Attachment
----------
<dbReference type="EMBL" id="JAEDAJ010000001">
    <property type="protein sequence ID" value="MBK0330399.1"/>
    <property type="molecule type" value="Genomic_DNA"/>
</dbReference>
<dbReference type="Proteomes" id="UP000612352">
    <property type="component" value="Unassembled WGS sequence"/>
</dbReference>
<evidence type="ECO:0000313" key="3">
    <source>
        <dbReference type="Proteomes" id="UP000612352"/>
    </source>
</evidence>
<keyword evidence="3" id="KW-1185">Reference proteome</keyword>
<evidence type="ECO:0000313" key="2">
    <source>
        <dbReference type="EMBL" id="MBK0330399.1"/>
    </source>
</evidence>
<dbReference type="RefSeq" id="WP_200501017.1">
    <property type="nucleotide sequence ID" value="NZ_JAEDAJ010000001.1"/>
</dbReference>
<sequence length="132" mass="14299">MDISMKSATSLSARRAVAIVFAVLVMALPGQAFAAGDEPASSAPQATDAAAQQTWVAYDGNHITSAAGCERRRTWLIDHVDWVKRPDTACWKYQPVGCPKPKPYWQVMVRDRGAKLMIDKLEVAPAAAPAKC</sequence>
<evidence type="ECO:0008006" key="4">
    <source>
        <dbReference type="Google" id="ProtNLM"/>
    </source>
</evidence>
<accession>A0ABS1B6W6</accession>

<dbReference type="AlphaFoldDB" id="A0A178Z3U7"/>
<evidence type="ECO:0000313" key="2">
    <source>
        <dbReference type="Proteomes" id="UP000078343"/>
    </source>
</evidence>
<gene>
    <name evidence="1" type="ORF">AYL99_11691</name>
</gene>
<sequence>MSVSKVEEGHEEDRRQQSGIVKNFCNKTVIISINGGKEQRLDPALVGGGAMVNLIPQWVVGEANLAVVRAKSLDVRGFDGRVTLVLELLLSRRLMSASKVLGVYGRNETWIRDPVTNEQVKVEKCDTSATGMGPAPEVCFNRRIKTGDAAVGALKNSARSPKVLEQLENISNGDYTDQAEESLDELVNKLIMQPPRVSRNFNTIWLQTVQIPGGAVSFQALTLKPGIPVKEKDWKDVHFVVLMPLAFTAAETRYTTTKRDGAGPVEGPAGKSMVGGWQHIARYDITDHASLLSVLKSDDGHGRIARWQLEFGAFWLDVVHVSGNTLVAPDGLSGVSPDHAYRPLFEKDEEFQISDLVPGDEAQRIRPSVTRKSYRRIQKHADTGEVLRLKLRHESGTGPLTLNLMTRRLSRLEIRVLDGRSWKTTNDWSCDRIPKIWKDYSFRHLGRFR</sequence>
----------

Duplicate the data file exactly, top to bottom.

<dbReference type="EMBL" id="JAEDAJ010000001">
    <property type="protein sequence ID" value="MBK0330399.1"/>
    <property type="molecule type" value="Genomic_DNA"/>
</dbReference>
<dbReference type="Proteomes" id="UP000612352">
    <property type="component" value="Unassembled WGS sequence"/>
</dbReference>
<evidence type="ECO:0000313" key="3">
    <source>
        <dbReference type="Proteomes" id="UP000612352"/>
    </source>
</evidence>
<keyword evidence="3" id="KW-1185">Reference proteome</keyword>
<evidence type="ECO:0000313" key="2">
    <source>
        <dbReference type="EMBL" id="MBK0330399.1"/>
    </source>
</evidence>
<dbReference type="RefSeq" id="WP_200501017.1">
    <property type="nucleotide sequence ID" value="NZ_JAEDAJ010000001.1"/>
</dbReference>
<sequence length="132" mass="14299">MDISMKSATSLSARRAVAIVFAVLVMALPGQAFAAGDEPASSAPQATDAAAQQTWVAYDGNHITSAAGCERRRTWLIDHVDWVKRPDTACWKYQPVGCPKPKPYWQVMVRDRGAKLMIDKLEVAPAAAPAKC</sequence>
<evidence type="ECO:0008006" key="4">
    <source>
        <dbReference type="Google" id="ProtNLM"/>
    </source>
</evidence>
<accession>A0ABS1B6W6</accession>

<dbReference type="AlphaFoldDB" id="A0A178Z3U7"/>
<evidence type="ECO:0000313" key="2">
    <source>
        <dbReference type="Proteomes" id="UP000078343"/>
    </source>
</evidence>
<gene>
    <name evidence="1" type="ORF">AYL99_11691</name>
</gene>
<sequence>MSVSKVEEGHEEDRRQQSGIVKNFCNKTVIISINGGKEQRLDPALVGGGAMVNLIPQWVVGEANLAVVRAKSLDVRGFDGRVTLVLELLLSRRLMSASKVLGVYGRNETWIRDPVTNEQVKVEKCDTSATGMGPAPEVCFNRRIKTGDAAVGALKNSARSPKVLEQLENISNGDYTDQAEESLDELVNKLIMQPPRVSRNFNTIWLQTVQIPGGAVSFQALTLKPGIPVKEKDWKDVHFVVLMPLAFTAAETRYTTTKRDGAGPVEGPAGKSMVGGWQHIARYDITDHASLLSVLKSDDGHGRIARWQLEFGAFWLDVVHVSGNTLVAPDGLSGVSPDHAYRPLFEKDEEFQISDLVPGDEAQRIRPSVTRKSYRRIQKHADTGEVLRLKLRHESGTGPLTLNLMTRRLSRLEIRVLDGRSWKTTNDWSCDRIPKIWKDYSFRHLGRFR</sequence>